In the wake of the release of the Indian Readership Survey (IRS), battle-lines have sharpened in the Indian print media industry. Publications which witnessed a spike in readers have hailed the survey, even as those whose readership figures are reported to have dipped have refused to accept its legitimacy. The division threatens to leave the industry without a 'credible currency'.
The IRS findings have revealed substantial readership gains for the HT Media Group's publications. HT competes with several newspapers that have questioned the recent findings.
Soon after the IRS was released on January 28, 18 leading publishers claimed it was riddled with "shocking anomalies". They listed out six specific instances.
These included how The Hindu Business Line had more readers in Manipur than Chennai and how, while Mumbai had shown a growth in readership, Delhi had seen a dip. They asked Media Research Users Council (MRUC) and Readership Studies Council of India (RSCI), which drive the IRS, to withdraw the survey.
The new framework
A senior MRUC official said the recent survey was based on a new methodology. "Past surveys depended on the pen-and-paper method. Each interview took an hour-and-a-half, which left the interviewer and respondent fatigued. Intermediaries were known to distort the data."
This time, there were four changes. An MRUC technical committee member said, "One, we had a computerised system, with strong security measures."
The second change was asking a reader what media he/she had consumed in the past month, instead of asking about the past year.
The third change was the 'base'.
"The last 20 IRS rounds projected population based on the 2001 census. We used the 2011 census which showed that the population of many centres did not grow at the rate at which it had been projected."
And the fourth change was a more "representative sample size".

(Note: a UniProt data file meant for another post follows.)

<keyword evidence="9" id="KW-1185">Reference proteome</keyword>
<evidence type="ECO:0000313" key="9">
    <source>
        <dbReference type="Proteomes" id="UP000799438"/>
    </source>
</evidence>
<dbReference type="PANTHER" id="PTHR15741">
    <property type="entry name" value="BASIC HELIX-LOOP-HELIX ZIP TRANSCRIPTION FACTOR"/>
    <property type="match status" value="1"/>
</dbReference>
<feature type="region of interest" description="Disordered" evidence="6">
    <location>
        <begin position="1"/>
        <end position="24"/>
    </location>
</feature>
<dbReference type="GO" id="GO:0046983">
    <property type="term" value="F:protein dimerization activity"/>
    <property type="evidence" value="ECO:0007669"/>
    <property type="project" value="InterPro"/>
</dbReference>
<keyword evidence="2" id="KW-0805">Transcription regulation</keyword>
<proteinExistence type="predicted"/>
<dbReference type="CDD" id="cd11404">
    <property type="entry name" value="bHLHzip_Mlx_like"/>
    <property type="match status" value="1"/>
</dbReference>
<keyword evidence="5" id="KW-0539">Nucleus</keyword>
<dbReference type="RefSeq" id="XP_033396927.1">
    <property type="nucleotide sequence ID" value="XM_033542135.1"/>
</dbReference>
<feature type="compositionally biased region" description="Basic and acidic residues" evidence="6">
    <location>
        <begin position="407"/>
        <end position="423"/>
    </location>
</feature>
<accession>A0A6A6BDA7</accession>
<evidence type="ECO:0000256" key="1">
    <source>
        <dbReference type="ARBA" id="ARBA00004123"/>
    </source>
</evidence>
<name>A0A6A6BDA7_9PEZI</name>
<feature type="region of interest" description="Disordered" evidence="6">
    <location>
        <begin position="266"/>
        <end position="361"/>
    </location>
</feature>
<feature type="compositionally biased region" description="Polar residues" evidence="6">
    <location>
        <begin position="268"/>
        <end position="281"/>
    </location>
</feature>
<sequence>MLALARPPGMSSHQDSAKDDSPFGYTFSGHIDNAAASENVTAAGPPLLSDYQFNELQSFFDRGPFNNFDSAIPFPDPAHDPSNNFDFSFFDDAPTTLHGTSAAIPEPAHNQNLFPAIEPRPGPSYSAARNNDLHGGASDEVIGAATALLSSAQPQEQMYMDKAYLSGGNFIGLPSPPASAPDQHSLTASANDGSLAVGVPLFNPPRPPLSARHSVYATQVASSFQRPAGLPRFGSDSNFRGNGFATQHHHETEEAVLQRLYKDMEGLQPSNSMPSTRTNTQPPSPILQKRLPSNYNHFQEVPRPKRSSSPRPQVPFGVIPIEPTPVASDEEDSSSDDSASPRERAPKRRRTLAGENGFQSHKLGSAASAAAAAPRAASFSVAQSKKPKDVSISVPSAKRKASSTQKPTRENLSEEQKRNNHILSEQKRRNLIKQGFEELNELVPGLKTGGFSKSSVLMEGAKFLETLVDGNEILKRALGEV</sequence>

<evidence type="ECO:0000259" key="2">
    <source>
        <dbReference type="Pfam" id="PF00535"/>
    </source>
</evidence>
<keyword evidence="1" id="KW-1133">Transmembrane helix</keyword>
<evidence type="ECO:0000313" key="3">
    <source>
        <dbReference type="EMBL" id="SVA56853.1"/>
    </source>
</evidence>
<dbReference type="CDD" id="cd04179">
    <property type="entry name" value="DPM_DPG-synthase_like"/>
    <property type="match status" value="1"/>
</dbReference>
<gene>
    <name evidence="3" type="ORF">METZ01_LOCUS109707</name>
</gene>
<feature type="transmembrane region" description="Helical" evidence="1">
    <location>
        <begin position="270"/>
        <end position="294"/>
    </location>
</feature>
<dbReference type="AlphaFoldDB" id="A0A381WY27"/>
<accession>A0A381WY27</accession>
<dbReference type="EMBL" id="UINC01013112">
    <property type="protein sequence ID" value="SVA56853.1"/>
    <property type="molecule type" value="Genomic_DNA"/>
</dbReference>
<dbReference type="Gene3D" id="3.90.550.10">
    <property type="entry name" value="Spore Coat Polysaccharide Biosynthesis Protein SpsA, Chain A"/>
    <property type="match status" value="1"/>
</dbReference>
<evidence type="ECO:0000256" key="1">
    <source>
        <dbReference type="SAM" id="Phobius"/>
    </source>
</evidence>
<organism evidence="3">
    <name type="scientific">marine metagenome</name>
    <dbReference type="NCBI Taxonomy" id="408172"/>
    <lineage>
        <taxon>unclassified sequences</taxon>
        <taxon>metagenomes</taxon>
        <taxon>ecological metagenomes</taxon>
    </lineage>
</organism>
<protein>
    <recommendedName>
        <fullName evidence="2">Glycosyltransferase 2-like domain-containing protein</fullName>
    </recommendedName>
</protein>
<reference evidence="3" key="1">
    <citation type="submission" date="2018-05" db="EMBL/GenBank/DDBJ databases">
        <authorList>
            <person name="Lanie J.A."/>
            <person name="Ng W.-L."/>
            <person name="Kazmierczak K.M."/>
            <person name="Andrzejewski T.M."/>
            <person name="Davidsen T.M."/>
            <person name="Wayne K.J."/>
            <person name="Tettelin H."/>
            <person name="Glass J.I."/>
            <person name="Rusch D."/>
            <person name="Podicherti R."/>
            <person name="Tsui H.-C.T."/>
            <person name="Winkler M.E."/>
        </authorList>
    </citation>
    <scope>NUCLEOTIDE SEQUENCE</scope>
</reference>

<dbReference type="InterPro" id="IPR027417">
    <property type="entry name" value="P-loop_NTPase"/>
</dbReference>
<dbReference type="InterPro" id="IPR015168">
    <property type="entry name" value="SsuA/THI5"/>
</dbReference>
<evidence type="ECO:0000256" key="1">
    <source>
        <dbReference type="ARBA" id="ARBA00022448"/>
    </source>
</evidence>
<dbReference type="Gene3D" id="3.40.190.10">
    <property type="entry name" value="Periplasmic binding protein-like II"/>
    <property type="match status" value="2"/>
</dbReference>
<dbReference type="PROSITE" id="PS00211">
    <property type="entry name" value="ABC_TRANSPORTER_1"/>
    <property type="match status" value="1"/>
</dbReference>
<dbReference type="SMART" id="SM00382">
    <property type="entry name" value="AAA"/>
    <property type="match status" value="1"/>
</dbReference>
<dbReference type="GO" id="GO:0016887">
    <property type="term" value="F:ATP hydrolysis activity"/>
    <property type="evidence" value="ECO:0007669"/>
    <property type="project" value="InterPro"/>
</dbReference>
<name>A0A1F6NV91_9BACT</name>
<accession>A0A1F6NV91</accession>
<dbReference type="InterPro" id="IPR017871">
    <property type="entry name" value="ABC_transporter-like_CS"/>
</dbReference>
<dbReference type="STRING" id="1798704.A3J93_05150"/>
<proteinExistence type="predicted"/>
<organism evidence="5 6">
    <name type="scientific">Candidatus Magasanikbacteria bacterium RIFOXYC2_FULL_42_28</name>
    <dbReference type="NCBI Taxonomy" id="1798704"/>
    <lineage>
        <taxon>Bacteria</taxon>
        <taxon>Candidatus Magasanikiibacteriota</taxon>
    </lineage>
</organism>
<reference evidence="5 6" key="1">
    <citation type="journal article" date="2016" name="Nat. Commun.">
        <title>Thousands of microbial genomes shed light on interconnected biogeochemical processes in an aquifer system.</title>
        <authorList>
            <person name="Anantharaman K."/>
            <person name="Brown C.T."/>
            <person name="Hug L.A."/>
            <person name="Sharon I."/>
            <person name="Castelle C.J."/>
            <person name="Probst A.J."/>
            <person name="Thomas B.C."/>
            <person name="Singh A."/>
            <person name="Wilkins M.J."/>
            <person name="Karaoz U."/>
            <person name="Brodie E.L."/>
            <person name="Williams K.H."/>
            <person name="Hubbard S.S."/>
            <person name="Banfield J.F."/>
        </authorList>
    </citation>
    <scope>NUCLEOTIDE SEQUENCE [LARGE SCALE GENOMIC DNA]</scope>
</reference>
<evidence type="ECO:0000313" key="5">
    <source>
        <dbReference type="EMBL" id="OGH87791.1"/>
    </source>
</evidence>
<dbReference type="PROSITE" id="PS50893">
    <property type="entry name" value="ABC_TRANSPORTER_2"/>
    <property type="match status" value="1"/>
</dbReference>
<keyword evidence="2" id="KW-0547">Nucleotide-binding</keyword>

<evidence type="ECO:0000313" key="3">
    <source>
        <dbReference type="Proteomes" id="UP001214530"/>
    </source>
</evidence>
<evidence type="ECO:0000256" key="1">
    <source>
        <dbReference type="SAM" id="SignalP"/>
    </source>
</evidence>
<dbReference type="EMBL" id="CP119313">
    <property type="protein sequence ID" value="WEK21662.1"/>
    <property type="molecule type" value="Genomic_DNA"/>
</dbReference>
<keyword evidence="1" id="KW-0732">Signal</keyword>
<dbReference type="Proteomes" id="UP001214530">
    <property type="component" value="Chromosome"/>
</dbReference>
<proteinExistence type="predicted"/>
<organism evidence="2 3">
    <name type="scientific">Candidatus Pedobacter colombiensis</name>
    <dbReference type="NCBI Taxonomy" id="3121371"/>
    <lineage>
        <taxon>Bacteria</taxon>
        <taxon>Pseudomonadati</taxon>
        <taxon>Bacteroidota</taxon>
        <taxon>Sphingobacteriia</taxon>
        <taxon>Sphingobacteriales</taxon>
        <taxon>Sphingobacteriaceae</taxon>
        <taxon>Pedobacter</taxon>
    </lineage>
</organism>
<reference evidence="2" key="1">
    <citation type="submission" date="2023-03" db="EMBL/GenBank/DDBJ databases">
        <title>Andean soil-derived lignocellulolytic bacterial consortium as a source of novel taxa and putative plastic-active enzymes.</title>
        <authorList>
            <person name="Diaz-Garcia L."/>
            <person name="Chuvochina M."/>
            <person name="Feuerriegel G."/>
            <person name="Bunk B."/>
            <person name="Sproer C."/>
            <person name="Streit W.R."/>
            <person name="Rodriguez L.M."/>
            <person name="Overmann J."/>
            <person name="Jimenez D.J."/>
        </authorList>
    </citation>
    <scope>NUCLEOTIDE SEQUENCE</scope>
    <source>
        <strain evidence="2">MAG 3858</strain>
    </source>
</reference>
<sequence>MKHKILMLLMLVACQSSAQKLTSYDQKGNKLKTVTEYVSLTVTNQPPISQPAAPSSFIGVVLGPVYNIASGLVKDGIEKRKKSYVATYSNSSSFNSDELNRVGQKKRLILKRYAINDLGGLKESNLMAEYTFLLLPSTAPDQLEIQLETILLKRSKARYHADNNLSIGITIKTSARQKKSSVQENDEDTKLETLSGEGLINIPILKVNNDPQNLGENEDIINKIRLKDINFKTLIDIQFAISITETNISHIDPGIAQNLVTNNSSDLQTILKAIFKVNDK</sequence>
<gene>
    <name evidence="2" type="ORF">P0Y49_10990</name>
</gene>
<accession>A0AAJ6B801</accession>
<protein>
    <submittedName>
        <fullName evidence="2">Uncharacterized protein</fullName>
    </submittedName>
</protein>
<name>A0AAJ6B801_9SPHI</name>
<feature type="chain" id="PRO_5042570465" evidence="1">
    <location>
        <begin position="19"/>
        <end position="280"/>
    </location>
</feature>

Sample and validation
MRUC uses the new method to explain the new data. "If you ask people if they have read a paper in the last year, more people will nod. Also, if your estimated population for a city is higher, your readers will be higher. This exercise is aimed at finding real, recent readers," said one official.
When asked how it was possible that The Hindu Business Line had more readers in Manipur than in its home city, Paritosh Joshi, chair of the MRUC technical committee, said, "As many as 235,000 households were interviewed to project the behavior of readers in the entire country. One detected reader in the sample translates into thousands. In Manipur, 770 were interviewed in the raw data. Even if one person said he read a particular paper, it would translate into 9,000 such readers."
To avoid precisely this, Joshi argued they had a caveat: don't use a sample size of less than 30.
There is a debate about 'outliers'. One research source said such "inexplicable data" should have been removed through a process of "validation".
"Not doing so eroded the credibility of the exercise." But Joshi rejected the contention, and argued, "The moment I claim the right to censor data, I lose the right to claim integrity over data."
While admitting there could have been better communication about the survey, another MRUC executive said, "This remains the most rigorous, technologically-advanced readership survey in the world."
At the core of the debate over technicalities are commercial calculations. Publishers feel advertisers will use the current data to ask for rate-cuts. But one technical committee member said there was "unnecessary panic".
"What matters more than absolute numbers is the relative order in the market." Joshi added this was a start, and it would be wise to wait for future surveys to establish a trend.
All eyes are now on the RSCI – which is the joint body of MRUC and Audit Bureau of Circulation – to come up with its decision on the survey at a meeting on February 19.